The federal government won’t recognize same-sex couples, but it can pay benefits to their children. According to a U.S. Department of Justice opinion released June 9, federal law does not prohibit the Social Security Administration from paying insurance benefits to the nonbiological child of a partner in a Vermont civil union. The decision is notable because the Defense of Marriage Act bars the government from extending federal benefits to same-sex couples even though they enjoy the status of spouses, domestic partners or civil union partners under state law.
In the case under consideration, Karen and Monique had a Vermont civil union in 2002, and Monique gave birth to a son, Elijah, in 2003. Under Vermont’s civil union law, Karen is one of Elijah’s parents and was listed on the birth certificate as "second parent," with no need to undertake a second-parent adoption. That year, Karen also began receiving disability benefits under Social Security, and she filed a claim for benefits on behalf of her son. (Children of adults who are receiving Social Security disability payments are eligible for benefits in their own right.)
The SSA expressed doubt about whether it could provide benefits to Elijah, on the view that federal law would not recognize the Vermont civil union status that was the basis of Karen’s parental status. Thomas Crawley, the acting general counsel of the SSA, turned to the Justice Department for legal advice as to whether the Defense of Marriage Act would bar the payment of Social Security child insurance benefits to the son of the Vermont couple.
Steven Engel, deputy assistant attorney general for the DOJ’s Office of Legal Counsel, wrote the opinion, which states that the relationship of the two women to each other is irrelevant for the purposes of the Social Security Act.
The OLC opinion draws a distinction between benefits for spouses and benefits for children. According to the decision, the eligibility of a child for Social Security benefits isn’t conditioned on the existence of a marriage or on the federal rights of a spouse. The law only requires the existence of a parent-child relationship, which doesn’t have to be a biological one. "Rather, eligibility turns upon the state’s recognition of a parent-child relationship, and specifically, the right to inherit as a child under state law," the opinion states.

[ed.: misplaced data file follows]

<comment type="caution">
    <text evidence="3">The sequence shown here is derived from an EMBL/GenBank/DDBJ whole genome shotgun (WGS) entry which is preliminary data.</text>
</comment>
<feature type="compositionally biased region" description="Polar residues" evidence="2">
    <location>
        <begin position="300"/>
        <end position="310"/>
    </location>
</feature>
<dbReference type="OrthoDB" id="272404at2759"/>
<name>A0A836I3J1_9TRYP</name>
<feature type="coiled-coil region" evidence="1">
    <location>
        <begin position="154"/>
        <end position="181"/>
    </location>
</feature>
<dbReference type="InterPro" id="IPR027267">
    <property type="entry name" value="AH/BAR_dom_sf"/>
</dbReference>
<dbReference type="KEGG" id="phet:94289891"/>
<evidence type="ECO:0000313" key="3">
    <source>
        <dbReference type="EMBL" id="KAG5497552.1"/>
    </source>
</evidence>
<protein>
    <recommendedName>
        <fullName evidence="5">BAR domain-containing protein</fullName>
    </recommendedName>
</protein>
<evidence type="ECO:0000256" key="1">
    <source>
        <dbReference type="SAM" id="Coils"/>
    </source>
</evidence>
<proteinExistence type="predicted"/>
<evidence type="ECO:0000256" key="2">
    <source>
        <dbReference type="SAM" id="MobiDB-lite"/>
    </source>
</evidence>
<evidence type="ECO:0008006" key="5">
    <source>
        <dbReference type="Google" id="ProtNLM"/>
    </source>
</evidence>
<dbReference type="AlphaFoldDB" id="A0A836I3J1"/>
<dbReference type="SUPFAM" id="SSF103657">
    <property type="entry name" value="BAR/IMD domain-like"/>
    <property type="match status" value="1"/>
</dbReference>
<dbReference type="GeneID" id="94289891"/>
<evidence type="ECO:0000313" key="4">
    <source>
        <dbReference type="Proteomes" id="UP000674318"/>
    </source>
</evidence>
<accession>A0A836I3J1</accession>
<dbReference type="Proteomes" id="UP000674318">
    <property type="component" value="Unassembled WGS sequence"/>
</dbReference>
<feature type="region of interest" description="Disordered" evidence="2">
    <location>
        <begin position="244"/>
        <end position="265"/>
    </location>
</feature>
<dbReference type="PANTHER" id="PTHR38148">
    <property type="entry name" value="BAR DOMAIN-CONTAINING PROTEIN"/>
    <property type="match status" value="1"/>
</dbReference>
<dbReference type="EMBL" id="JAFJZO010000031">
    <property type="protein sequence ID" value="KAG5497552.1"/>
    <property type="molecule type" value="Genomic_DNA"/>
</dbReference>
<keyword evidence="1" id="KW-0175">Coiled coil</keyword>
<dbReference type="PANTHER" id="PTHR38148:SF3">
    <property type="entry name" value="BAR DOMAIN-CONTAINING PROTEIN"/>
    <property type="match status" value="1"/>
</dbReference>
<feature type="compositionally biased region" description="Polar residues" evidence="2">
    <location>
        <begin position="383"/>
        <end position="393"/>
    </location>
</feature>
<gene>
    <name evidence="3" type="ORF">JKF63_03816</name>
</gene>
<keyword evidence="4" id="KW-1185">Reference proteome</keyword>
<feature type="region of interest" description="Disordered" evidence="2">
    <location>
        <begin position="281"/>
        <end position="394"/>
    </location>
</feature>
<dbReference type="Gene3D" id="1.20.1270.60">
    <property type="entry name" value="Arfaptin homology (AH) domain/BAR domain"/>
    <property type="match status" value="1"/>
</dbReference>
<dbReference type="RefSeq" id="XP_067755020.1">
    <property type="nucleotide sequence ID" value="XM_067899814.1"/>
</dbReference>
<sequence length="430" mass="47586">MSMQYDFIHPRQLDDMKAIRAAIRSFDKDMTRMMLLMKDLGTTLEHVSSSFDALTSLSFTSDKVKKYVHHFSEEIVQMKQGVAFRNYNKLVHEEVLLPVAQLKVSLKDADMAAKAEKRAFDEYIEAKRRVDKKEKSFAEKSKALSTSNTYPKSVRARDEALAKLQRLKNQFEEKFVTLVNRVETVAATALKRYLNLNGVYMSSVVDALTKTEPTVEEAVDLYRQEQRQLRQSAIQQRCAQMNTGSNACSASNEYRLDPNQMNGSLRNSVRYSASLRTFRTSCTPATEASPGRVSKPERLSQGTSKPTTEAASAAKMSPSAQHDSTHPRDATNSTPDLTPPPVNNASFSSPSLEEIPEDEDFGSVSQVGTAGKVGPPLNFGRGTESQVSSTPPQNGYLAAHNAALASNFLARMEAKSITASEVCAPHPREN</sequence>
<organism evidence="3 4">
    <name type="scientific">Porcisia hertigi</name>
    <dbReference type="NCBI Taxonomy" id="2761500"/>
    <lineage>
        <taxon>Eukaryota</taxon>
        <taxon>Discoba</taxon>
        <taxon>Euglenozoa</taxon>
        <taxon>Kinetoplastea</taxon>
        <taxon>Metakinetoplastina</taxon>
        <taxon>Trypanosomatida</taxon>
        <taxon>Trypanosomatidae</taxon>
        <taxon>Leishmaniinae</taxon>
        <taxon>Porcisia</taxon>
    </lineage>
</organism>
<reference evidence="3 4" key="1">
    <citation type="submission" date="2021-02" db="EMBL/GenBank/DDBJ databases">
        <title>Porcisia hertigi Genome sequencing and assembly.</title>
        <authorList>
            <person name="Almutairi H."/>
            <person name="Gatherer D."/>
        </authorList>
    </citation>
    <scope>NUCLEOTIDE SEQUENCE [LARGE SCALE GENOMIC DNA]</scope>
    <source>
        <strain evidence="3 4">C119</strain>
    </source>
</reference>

Under Vermont law, if a child is born to a woman who is in a civil union, the intestate succession law will give her child a right to inherit from her partner. Thus, Engel concluded, Elijah is Karen’s child for purposes of the Social Security Act, and is entitled to insurance benefits under the act on account of his mother’s disability.
Engel found that "by its terms," DOMA "does not apply to Elijah’s eligibility" for the child insurance benefits under Social Security, because Elijah’s eligibility depends on his status as Karen’s son under Vermont’s Intestate Succession Statute, and not on the relationship between Karen and Monique as such. "The fact that Elijah’s right of inheritance ultimately derives from Vermont’s recognition of a same-sex civil union is simply immaterial under DOMA," Engel concluded.